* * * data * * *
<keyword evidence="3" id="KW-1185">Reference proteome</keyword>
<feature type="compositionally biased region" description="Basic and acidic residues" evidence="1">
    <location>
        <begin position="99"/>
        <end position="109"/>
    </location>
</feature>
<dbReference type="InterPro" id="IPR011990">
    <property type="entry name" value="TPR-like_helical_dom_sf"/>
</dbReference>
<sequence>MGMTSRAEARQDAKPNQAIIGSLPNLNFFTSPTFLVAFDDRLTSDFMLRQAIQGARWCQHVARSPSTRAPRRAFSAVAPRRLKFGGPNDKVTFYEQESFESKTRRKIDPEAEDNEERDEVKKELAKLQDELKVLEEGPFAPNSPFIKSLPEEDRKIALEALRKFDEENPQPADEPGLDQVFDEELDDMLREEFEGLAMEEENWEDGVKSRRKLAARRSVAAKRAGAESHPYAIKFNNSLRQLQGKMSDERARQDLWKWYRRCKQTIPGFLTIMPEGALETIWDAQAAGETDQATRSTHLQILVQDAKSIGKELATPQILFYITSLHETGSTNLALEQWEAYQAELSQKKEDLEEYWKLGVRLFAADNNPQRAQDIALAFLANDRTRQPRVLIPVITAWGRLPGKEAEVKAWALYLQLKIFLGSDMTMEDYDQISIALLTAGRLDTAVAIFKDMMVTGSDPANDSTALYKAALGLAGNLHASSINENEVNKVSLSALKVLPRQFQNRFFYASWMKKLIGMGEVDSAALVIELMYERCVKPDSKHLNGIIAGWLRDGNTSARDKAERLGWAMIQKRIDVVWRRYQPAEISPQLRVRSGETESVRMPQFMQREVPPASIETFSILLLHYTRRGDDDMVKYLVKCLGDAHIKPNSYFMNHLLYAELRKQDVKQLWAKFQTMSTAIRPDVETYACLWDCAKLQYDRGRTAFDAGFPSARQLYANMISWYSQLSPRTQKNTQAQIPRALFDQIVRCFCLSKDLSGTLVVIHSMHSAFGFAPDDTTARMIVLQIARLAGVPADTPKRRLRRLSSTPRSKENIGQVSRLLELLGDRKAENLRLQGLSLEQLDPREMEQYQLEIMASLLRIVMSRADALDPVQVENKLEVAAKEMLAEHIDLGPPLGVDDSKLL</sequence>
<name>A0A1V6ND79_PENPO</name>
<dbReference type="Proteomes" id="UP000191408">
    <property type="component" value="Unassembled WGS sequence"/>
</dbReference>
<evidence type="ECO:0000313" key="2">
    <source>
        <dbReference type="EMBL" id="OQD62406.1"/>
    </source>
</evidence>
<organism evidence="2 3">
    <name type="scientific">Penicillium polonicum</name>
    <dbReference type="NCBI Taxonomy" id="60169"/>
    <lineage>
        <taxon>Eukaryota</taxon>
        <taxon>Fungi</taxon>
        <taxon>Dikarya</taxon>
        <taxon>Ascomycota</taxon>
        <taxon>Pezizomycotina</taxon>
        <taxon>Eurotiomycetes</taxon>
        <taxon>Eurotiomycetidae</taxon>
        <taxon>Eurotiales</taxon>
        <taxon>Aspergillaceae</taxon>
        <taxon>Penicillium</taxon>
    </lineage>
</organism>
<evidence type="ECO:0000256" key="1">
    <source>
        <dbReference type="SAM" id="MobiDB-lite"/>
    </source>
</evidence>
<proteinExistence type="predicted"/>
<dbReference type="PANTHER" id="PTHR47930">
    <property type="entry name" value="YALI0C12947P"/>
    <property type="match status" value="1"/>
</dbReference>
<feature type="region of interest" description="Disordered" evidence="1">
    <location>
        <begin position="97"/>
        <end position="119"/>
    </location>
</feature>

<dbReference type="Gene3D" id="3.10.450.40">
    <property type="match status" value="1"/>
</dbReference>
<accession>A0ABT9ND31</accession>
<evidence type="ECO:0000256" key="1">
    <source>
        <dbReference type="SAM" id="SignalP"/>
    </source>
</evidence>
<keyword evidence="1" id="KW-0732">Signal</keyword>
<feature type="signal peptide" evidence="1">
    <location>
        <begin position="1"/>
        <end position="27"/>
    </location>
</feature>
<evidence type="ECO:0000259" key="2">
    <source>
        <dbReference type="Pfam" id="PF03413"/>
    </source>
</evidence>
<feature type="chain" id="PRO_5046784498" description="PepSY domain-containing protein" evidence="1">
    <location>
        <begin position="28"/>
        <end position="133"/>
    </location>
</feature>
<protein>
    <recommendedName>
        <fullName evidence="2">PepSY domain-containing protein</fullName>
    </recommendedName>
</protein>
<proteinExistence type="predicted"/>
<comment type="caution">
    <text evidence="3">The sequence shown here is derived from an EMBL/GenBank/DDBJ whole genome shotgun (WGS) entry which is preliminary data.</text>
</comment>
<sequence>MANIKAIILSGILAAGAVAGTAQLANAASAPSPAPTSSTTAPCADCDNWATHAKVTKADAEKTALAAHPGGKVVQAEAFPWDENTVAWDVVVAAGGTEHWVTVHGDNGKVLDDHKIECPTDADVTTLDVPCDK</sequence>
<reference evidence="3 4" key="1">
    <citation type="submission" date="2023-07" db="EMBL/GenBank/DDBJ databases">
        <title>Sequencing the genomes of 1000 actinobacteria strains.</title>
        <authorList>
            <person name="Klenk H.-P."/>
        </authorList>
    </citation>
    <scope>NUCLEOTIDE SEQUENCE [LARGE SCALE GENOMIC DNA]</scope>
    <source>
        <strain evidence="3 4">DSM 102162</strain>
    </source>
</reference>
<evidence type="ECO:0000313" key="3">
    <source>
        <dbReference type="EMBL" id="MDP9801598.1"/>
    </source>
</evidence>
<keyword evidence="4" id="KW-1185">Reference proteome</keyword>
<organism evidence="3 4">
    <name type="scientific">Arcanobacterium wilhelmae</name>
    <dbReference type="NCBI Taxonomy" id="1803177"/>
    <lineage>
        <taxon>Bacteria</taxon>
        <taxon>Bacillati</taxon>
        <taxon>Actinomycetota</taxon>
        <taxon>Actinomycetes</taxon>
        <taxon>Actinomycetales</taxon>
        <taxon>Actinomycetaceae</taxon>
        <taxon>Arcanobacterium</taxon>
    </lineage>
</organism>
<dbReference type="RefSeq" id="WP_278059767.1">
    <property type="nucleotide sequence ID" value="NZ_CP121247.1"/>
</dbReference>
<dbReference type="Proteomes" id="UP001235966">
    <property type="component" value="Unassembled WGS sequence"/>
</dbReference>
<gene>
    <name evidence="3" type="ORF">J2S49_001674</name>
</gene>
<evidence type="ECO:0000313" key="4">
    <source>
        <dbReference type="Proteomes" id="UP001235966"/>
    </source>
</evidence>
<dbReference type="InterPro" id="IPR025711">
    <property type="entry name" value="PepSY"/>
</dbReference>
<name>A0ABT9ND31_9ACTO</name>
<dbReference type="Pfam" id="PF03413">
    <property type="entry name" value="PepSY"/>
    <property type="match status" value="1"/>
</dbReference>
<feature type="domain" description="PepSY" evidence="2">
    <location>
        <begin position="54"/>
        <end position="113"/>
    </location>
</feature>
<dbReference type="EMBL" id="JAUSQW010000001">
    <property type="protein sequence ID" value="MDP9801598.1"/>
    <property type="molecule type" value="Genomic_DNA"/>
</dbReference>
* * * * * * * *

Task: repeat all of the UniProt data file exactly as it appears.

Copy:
<keyword evidence="3" id="KW-1185">Reference proteome</keyword>
<feature type="compositionally biased region" description="Basic and acidic residues" evidence="1">
    <location>
        <begin position="99"/>
        <end position="109"/>
    </location>
</feature>
<dbReference type="InterPro" id="IPR011990">
    <property type="entry name" value="TPR-like_helical_dom_sf"/>
</dbReference>
<sequence>MGMTSRAEARQDAKPNQAIIGSLPNLNFFTSPTFLVAFDDRLTSDFMLRQAIQGARWCQHVARSPSTRAPRRAFSAVAPRRLKFGGPNDKVTFYEQESFESKTRRKIDPEAEDNEERDEVKKELAKLQDELKVLEEGPFAPNSPFIKSLPEEDRKIALEALRKFDEENPQPADEPGLDQVFDEELDDMLREEFEGLAMEEENWEDGVKSRRKLAARRSVAAKRAGAESHPYAIKFNNSLRQLQGKMSDERARQDLWKWYRRCKQTIPGFLTIMPEGALETIWDAQAAGETDQATRSTHLQILVQDAKSIGKELATPQILFYITSLHETGSTNLALEQWEAYQAELSQKKEDLEEYWKLGVRLFAADNNPQRAQDIALAFLANDRTRQPRVLIPVITAWGRLPGKEAEVKAWALYLQLKIFLGSDMTMEDYDQISIALLTAGRLDTAVAIFKDMMVTGSDPANDSTALYKAALGLAGNLHASSINENEVNKVSLSALKVLPRQFQNRFFYASWMKKLIGMGEVDSAALVIELMYERCVKPDSKHLNGIIAGWLRDGNTSARDKAERLGWAMIQKRIDVVWRRYQPAEISPQLRVRSGETESVRMPQFMQREVPPASIETFSILLLHYTRRGDDDMVKYLVKCLGDAHIKPNSYFMNHLLYAELRKQDVKQLWAKFQTMSTAIRPDVETYACLWDCAKLQYDRGRTAFDAGFPSARQLYANMISWYSQLSPRTQKNTQAQIPRALFDQIVRCFCLSKDLSGTLVVIHSMHSAFGFAPDDTTARMIVLQIARLAGVPADTPKRRLRRLSSTPRSKENIGQVSRLLELLGDRKAENLRLQGLSLEQLDPREMEQYQLEIMASLLRIVMSRADALDPVQVENKLEVAAKEMLAEHIDLGPPLGVDDSKLL</sequence>
<name>A0A1V6ND79_PENPO</name>
<dbReference type="Proteomes" id="UP000191408">
    <property type="component" value="Unassembled WGS sequence"/>
</dbReference>
<evidence type="ECO:0000313" key="2">
    <source>
        <dbReference type="EMBL" id="OQD62406.1"/>
    </source>
</evidence>
<organism evidence="2 3">
    <name type="scientific">Penicillium polonicum</name>
    <dbReference type="NCBI Taxonomy" id="60169"/>
    <lineage>
        <taxon>Eukaryota</taxon>
        <taxon>Fungi</taxon>
        <taxon>Dikarya</taxon>
        <taxon>Ascomycota</taxon>
        <taxon>Pezizomycotina</taxon>
        <taxon>Eurotiomycetes</taxon>
        <taxon>Eurotiomycetidae</taxon>
        <taxon>Eurotiales</taxon>
        <taxon>Aspergillaceae</taxon>
        <taxon>Penicillium</taxon>
    </lineage>
</organism>
<evidence type="ECO:0000256" key="1">
    <source>
        <dbReference type="SAM" id="MobiDB-lite"/>
    </source>
</evidence>
<proteinExistence type="predicted"/>
<dbReference type="PANTHER" id="PTHR47930">
    <property type="entry name" value="YALI0C12947P"/>
    <property type="match status" value="1"/>
</dbReference>
<feature type="region of interest" description="Disordered" evidence="1">
    <location>
        <begin position="97"/>
        <end position="119"/>
    </location>
</feature>

<dbReference type="Gene3D" id="3.10.450.40">
    <property type="match status" value="1"/>
</dbReference>
<accession>A0ABT9ND31</accession>
<evidence type="ECO:0000256" key="1">
    <source>
        <dbReference type="SAM" id="SignalP"/>
    </source>
</evidence>
<keyword evidence="1" id="KW-0732">Signal</keyword>
<feature type="signal peptide" evidence="1">
    <location>
        <begin position="1"/>
        <end position="27"/>
    </location>
</feature>
<evidence type="ECO:0000259" key="2">
    <source>
        <dbReference type="Pfam" id="PF03413"/>
    </source>
</evidence>
<feature type="chain" id="PRO_5046784498" description="PepSY domain-containing protein" evidence="1">
    <location>
        <begin position="28"/>
        <end position="133"/>
    </location>
</feature>
<protein>
    <recommendedName>
        <fullName evidence="2">PepSY domain-containing protein</fullName>
    </recommendedName>
</protein>
<proteinExistence type="predicted"/>
<comment type="caution">
    <text evidence="3">The sequence shown here is derived from an EMBL/GenBank/DDBJ whole genome shotgun (WGS) entry which is preliminary data.</text>
</comment>
<sequence>MANIKAIILSGILAAGAVAGTAQLANAASAPSPAPTSSTTAPCADCDNWATHAKVTKADAEKTALAAHPGGKVVQAEAFPWDENTVAWDVVVAAGGTEHWVTVHGDNGKVLDDHKIECPTDADVTTLDVPCDK</sequence>
<reference evidence="3 4" key="1">
    <citation type="submission" date="2023-07" db="EMBL/GenBank/DDBJ databases">
        <title>Sequencing the genomes of 1000 actinobacteria strains.</title>
        <authorList>
            <person name="Klenk H.-P."/>
        </authorList>
    </citation>
    <scope>NUCLEOTIDE SEQUENCE [LARGE SCALE GENOMIC DNA]</scope>
    <source>
        <strain evidence="3 4">DSM 102162</strain>
    </source>
</reference>
<evidence type="ECO:0000313" key="3">
    <source>
        <dbReference type="EMBL" id="MDP9801598.1"/>
    </source>
</evidence>
<keyword evidence="4" id="KW-1185">Reference proteome</keyword>
<organism evidence="3 4">
    <name type="scientific">Arcanobacterium wilhelmae</name>
    <dbReference type="NCBI Taxonomy" id="1803177"/>
    <lineage>
        <taxon>Bacteria</taxon>
        <taxon>Bacillati</taxon>
        <taxon>Actinomycetota</taxon>
        <taxon>Actinomycetes</taxon>
        <taxon>Actinomycetales</taxon>
        <taxon>Actinomycetaceae</taxon>
        <taxon>Arcanobacterium</taxon>
    </lineage>
</organism>
<dbReference type="RefSeq" id="WP_278059767.1">
    <property type="nucleotide sequence ID" value="NZ_CP121247.1"/>
</dbReference>
<dbReference type="Proteomes" id="UP001235966">
    <property type="component" value="Unassembled WGS sequence"/>
</dbReference>
<gene>
    <name evidence="3" type="ORF">J2S49_001674</name>
</gene>
<evidence type="ECO:0000313" key="4">
    <source>
        <dbReference type="Proteomes" id="UP001235966"/>
    </source>
</evidence>
<dbReference type="InterPro" id="IPR025711">
    <property type="entry name" value="PepSY"/>
</dbReference>
<name>A0ABT9ND31_9ACTO</name>
<dbReference type="Pfam" id="PF03413">
    <property type="entry name" value="PepSY"/>
    <property type="match status" value="1"/>
</dbReference>
<feature type="domain" description="PepSY" evidence="2">
    <location>
        <begin position="54"/>
        <end position="113"/>
    </location>
</feature>
<dbReference type="EMBL" id="JAUSQW010000001">
    <property type="protein sequence ID" value="MDP9801598.1"/>
    <property type="molecule type" value="Genomic_DNA"/>
</dbReference>